Georgia, Moldova, and Ukraine have said their signature of EU free trade treaties is a first step to accession. Leaders of the former Soviet republics and the 28 EU countries signed the accords in Brussels on Friday (27 June). The move crowns seven years of technical negotiations and comes despite Russian efforts to disrupt the process with trade bans, gas disputes, and military aggression. Ukrainian President Petro Poroshenko used the same pen that his predecessor, Viktor Yanukovych, was supposed to have used at an EU summit in Vilnius last November before he changed his mind and pro-EU demonstrators swept him from power. Poroshenko told press in Brussels that Lithuanian President Dalia Grybausakite had kept the pen for him. “It [the signature] didn’t happen then, but the pen is the same, demonstrating that historical events are inevitable,” he said. He called the signature “a tribute to those who gave their life … to make this happen”. He said: “By signing the agreement with the European Union, Ukraine, as a European state … is underlining its sovereign choice in favour of future membership”. He added that he expects the EU to give Ukraine a “membership perspective” in “a short time”. Moldovan PM Iurie Leanca said he will file an official EU entry application next year. “Moldova has made a choice and this choice is definitive – European integration”, he noted. Georgia’s Irakli Garibashvili said: “Unofficially, we applied today. Officially, it [Georgia’s application date] depends on the progress that we make in terms of reforms”. The “deep” free trade accords oblige the three states to make far-reaching reforms to comply with EU single market rules.
The European Union signed an historic free-trade pact with Ukraine on Friday and warned it could impose more sanctions on Moscow unless pro-Russian rebels act to wind down the crisis in the east of the country by Monday. Shortly after returning to Kiev from Brussels where he signed the pact, Poroshenko announced on his website that Ukraine had extended a ceasefire by government forces against pro-Russian separatist rebels by 72 hours until 10 p.m. on Monday. Ukrainian President Petro Poroshenko came to Brussels to sign a far-reaching trade and political cooperation agreement with the EU that has been at the heart of months of deadly violence and upheaval in his country, drawing an immediate threat of “grave consequences” from Russia. Georgia and Moldova signed similar deals, holding out the prospect of deep economic integration and unfettered access to the EU’s 500 million citizens, but alarming Moscow, which is concerned about losing influence over former Soviet republics. The week-long ceasefire had been due to expire on Friday. The extension was made, Poroshenko’s website said, in line with a Monday deadline set by EU leaders for the rebels to agree to ceasefire verification arrangements, return border checkpoints to Kiev authorities and free hostages including detained monitors of the OSCE rights and security watchdog. ”We expect progress in the next hours,” German Chancellor Angela Merkel said. “If we don’t see any steps forward on any of the points, then we are also prepared to take drastic measures.”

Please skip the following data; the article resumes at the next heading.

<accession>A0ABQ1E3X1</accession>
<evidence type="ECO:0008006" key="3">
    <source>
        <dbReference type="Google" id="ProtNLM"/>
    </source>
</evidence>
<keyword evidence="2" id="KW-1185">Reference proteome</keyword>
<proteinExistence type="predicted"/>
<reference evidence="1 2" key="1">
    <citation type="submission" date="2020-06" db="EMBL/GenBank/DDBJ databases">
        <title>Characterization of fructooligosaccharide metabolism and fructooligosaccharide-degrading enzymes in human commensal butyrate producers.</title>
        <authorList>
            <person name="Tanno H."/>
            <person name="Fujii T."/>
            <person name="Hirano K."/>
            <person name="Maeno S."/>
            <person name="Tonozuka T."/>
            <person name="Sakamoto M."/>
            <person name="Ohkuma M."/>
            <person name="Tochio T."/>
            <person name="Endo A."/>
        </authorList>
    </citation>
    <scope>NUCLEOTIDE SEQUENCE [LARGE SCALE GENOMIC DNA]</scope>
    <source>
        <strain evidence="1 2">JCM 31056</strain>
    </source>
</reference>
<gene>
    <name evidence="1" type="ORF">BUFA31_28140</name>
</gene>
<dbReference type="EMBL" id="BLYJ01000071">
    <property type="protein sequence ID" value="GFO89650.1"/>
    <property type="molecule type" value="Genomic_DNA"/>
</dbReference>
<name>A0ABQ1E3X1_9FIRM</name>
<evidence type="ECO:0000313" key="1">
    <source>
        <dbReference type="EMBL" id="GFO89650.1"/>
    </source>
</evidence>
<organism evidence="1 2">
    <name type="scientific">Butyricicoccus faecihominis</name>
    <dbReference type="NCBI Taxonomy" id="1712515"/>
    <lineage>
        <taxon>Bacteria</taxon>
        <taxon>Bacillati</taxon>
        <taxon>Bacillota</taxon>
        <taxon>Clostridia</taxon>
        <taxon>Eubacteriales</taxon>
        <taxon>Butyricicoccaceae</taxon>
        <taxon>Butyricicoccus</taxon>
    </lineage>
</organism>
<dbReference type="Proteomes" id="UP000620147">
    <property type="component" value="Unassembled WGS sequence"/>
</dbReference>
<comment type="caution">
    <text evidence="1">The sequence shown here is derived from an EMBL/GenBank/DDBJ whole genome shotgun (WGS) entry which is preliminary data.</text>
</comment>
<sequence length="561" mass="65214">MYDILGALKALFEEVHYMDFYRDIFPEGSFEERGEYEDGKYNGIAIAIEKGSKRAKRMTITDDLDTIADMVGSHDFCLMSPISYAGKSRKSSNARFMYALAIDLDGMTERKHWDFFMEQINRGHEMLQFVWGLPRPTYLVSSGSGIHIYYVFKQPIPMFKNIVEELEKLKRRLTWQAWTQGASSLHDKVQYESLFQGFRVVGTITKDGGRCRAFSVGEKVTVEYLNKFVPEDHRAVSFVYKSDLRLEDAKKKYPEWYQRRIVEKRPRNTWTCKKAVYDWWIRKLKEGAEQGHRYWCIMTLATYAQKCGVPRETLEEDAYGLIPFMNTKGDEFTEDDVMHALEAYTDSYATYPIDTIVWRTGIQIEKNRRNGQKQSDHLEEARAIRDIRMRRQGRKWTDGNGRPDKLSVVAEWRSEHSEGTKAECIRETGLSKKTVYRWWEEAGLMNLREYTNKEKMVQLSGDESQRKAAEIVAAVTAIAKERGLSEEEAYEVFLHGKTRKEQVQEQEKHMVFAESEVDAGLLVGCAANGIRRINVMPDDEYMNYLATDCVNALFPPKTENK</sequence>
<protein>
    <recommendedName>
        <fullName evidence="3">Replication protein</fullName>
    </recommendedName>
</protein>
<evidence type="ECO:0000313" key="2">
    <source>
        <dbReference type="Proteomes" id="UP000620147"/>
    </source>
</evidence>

On the other hand, is it possible to have an ultimate end to violence in Ukraine, right now..?
UN Secretary-General Ban Ki-moon has welcomed the prolongation of truce in the east of Ukraine for 72 hours and called for an ultimate end to violence. The UN Secretary-General hopes that all parties to the conflict in Ukraine will strictly abide by their liabilities and is calling upon all parties concerned to seek an ultimate end to violence through a political process, the UN press-service said in a statement on Friday. Ukrainian President Pyotr Poroshenko has extended the regime of non-use of force until 22:00 (19:00 UTC) Monday, June 30. “In case the terms of the non-use of force are violated, Ukraine reserves the right to terminate the regime ahead of schedule in areas where the ceasefire regime is not implemented,” the presidential press service said in a statement Saturday. The statement noted that “building fortifications or structures hindering the peaceful life of Donbass (the way Eastern Ukraine is typically referred to in Ukraine and Russia) residents will be considered violation of the ceasefire regime.”
More importantly, Russia is to receive the two “Mistral” class navy assault ships, despite the EU opposition, against the France’s will to move forward with their construction and official handling to the Russian navy:
The Russian Navy denies one of the two helicopter carriers of the Mistral class, being built for Russian in France, The Sevastopol, will be based in the same-name harbour in Crimea on the Black Sea. Earlier, some mass media said that one of the two amphibious assault ships will enter duty as the flagship of the Black Sea Fleet by 2015. A pier was reportedly being equipped for it. “The Navy’s Command has made no changes to its original plans for the Mistral ships. Infrastructures for them are being built in Vladivostok. No amendments have been made,” the Navy’s spokesman told the media on Friday. According to the official there were certain plans for upgrading the composition of the Black Sea Fleet in the near future. Six submarines of project 636.6 and frigates of project 11356 would join the fleet soon. “Mistral class ships are absent from these plans,” the spokesman said.
Finally, the EU made the choice to move forward with Juncker. On the other hand, the EU directly provokes Russia, by signing free trade agreements with Ukraine, Georgia and Moldova. The EU..?
(Photo Credit: BBC, Reuters, Itar-Tass, Euro Observer)